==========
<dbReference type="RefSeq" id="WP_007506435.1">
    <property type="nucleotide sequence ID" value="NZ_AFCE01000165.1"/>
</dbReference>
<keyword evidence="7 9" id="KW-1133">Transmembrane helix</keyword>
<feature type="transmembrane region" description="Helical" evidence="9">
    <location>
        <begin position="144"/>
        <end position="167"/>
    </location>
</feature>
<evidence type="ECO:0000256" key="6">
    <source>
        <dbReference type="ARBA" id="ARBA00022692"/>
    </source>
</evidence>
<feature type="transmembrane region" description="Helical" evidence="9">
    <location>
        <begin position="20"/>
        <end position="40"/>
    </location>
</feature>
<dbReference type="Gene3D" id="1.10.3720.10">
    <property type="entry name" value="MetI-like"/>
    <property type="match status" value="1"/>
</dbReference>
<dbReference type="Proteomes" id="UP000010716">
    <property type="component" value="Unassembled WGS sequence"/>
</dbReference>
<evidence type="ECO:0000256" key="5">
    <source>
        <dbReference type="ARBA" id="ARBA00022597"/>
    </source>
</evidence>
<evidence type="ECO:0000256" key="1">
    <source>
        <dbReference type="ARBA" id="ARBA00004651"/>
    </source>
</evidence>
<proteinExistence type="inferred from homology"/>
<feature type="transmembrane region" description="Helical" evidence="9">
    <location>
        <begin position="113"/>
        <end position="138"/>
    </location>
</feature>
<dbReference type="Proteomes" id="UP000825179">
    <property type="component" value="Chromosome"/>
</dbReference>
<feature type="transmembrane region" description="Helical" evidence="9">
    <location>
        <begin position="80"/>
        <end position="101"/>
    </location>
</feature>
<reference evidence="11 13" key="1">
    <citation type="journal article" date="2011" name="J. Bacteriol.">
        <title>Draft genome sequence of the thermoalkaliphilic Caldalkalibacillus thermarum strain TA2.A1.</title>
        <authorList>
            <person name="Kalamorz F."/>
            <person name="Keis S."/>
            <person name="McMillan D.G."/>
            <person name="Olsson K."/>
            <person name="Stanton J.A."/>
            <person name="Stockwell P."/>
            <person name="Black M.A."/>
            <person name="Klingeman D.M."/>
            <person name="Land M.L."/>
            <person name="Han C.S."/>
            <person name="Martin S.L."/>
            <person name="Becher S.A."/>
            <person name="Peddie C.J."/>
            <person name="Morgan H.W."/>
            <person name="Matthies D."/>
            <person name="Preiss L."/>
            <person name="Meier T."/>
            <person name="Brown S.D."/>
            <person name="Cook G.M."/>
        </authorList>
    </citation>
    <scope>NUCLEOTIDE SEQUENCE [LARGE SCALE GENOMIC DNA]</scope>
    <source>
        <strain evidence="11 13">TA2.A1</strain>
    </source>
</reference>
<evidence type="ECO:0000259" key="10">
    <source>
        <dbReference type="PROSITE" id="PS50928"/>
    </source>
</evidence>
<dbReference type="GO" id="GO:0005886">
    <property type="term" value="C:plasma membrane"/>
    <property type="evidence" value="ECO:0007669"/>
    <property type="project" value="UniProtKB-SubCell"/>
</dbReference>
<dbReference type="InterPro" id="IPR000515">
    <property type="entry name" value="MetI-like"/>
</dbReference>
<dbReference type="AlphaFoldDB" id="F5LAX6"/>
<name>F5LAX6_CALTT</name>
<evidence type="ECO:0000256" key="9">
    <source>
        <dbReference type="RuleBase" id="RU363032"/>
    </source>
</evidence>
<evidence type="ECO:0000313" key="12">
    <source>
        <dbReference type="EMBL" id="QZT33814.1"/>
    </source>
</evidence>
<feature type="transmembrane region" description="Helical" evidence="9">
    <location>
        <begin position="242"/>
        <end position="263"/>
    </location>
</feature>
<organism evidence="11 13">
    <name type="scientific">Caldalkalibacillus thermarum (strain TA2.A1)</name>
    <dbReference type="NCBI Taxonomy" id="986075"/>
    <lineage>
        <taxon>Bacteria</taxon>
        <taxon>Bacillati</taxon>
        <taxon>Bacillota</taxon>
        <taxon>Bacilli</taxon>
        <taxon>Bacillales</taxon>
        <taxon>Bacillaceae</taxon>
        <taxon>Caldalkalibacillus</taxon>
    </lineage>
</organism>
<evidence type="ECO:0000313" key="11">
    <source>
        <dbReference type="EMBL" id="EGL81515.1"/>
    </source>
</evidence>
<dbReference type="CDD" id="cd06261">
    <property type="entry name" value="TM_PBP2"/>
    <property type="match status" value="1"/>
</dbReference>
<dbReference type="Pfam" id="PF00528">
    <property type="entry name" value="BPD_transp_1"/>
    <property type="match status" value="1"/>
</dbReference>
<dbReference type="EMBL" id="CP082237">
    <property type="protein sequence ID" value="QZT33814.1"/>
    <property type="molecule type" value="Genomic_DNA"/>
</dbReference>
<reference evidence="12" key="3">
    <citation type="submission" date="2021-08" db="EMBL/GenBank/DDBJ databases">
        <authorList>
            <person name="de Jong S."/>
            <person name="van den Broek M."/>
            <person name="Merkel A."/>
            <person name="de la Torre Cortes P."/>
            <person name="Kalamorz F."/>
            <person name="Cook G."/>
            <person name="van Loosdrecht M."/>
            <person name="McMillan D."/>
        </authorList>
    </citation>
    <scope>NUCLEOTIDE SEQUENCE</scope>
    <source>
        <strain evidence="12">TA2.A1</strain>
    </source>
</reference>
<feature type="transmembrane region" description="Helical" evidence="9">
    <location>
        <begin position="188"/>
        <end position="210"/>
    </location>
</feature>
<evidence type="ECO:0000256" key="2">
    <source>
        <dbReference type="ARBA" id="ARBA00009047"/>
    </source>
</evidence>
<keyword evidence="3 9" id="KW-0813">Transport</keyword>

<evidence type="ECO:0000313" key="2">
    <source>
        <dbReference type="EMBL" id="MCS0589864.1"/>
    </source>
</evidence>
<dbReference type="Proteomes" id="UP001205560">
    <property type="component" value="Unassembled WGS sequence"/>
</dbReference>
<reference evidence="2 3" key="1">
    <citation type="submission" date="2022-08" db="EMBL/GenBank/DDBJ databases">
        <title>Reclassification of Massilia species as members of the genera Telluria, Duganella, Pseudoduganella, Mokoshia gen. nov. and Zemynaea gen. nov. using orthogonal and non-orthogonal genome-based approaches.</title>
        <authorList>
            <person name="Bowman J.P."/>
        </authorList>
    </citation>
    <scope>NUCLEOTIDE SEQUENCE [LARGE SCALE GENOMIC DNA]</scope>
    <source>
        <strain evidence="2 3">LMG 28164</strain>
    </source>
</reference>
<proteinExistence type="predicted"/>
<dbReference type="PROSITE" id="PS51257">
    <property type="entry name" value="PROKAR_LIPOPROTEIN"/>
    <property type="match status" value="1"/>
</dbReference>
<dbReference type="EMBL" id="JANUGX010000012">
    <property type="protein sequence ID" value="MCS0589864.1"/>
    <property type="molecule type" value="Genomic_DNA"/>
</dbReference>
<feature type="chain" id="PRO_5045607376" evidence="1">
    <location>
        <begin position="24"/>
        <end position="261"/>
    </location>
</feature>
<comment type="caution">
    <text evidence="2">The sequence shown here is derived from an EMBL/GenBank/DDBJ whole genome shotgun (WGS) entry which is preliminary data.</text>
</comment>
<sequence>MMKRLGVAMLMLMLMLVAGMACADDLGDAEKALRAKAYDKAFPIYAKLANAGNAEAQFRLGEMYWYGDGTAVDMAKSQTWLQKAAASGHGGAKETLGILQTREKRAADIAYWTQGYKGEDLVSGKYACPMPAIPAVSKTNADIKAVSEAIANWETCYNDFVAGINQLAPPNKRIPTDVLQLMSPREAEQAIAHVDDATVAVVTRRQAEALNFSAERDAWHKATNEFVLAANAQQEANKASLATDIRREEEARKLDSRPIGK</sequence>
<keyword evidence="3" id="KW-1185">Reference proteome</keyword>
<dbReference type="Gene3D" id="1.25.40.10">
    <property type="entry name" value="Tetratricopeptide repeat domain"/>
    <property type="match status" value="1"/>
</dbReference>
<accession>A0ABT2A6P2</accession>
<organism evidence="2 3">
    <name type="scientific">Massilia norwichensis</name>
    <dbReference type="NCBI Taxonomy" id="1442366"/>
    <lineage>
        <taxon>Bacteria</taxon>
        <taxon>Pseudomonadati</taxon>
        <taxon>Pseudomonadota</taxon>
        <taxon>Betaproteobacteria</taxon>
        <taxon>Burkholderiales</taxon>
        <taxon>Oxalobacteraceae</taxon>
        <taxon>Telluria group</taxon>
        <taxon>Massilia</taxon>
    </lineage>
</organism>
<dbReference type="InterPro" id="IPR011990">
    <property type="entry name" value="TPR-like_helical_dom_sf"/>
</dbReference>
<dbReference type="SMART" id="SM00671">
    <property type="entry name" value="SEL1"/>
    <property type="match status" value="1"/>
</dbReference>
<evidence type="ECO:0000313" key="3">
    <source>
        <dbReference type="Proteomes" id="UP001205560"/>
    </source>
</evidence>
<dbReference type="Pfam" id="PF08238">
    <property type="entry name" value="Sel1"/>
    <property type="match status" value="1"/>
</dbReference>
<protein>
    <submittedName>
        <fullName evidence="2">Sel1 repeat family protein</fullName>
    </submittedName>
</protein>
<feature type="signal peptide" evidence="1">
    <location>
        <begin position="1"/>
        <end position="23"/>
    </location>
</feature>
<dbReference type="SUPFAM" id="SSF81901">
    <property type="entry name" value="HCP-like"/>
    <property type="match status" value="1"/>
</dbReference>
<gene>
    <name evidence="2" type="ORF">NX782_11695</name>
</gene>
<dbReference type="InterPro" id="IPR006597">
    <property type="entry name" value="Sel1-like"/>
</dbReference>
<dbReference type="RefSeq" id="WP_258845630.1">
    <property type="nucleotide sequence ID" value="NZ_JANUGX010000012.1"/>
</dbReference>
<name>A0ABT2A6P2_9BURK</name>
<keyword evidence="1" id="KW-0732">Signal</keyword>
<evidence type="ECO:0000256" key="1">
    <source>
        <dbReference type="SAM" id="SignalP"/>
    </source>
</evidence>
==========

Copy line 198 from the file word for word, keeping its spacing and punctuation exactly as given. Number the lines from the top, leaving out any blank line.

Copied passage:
    <property type="entry name" value="PROKAR_LIPOPROTEIN"/>